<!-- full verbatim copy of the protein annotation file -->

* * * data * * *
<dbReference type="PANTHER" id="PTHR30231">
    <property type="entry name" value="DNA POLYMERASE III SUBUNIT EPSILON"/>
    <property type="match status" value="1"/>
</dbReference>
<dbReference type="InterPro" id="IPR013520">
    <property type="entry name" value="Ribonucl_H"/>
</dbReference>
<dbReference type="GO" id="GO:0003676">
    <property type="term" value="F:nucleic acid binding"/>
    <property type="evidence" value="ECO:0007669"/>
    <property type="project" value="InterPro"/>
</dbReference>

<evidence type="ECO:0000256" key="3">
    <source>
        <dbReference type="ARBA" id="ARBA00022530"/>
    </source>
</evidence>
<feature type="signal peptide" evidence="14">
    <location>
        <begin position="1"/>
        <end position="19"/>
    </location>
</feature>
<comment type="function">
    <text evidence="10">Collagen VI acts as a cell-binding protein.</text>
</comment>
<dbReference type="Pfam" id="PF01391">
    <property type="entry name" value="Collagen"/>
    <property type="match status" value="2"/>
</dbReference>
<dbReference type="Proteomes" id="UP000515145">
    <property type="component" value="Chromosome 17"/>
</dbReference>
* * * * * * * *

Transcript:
<dbReference type="PANTHER" id="PTHR30231">
    <property type="entry name" value="DNA POLYMERASE III SUBUNIT EPSILON"/>
    <property type="match status" value="1"/>
</dbReference>
<dbReference type="InterPro" id="IPR013520">
    <property type="entry name" value="Ribonucl_H"/>
</dbReference>
<dbReference type="GO" id="GO:0003676">
    <property type="term" value="F:nucleic acid binding"/>
    <property type="evidence" value="ECO:0007669"/>
    <property type="project" value="InterPro"/>
</dbReference>

<evidence type="ECO:0000256" key="3">
    <source>
        <dbReference type="ARBA" id="ARBA00022530"/>
    </source>
</evidence>
<feature type="signal peptide" evidence="14">
    <location>
        <begin position="1"/>
        <end position="19"/>
    </location>
</feature>
<comment type="function">
    <text evidence="10">Collagen VI acts as a cell-binding protein.</text>
</comment>
<dbReference type="Pfam" id="PF01391">
    <property type="entry name" value="Collagen"/>
    <property type="match status" value="2"/>
</dbReference>
<dbReference type="Proteomes" id="UP000515145">
    <property type="component" value="Chromosome 17"/>
</dbReference>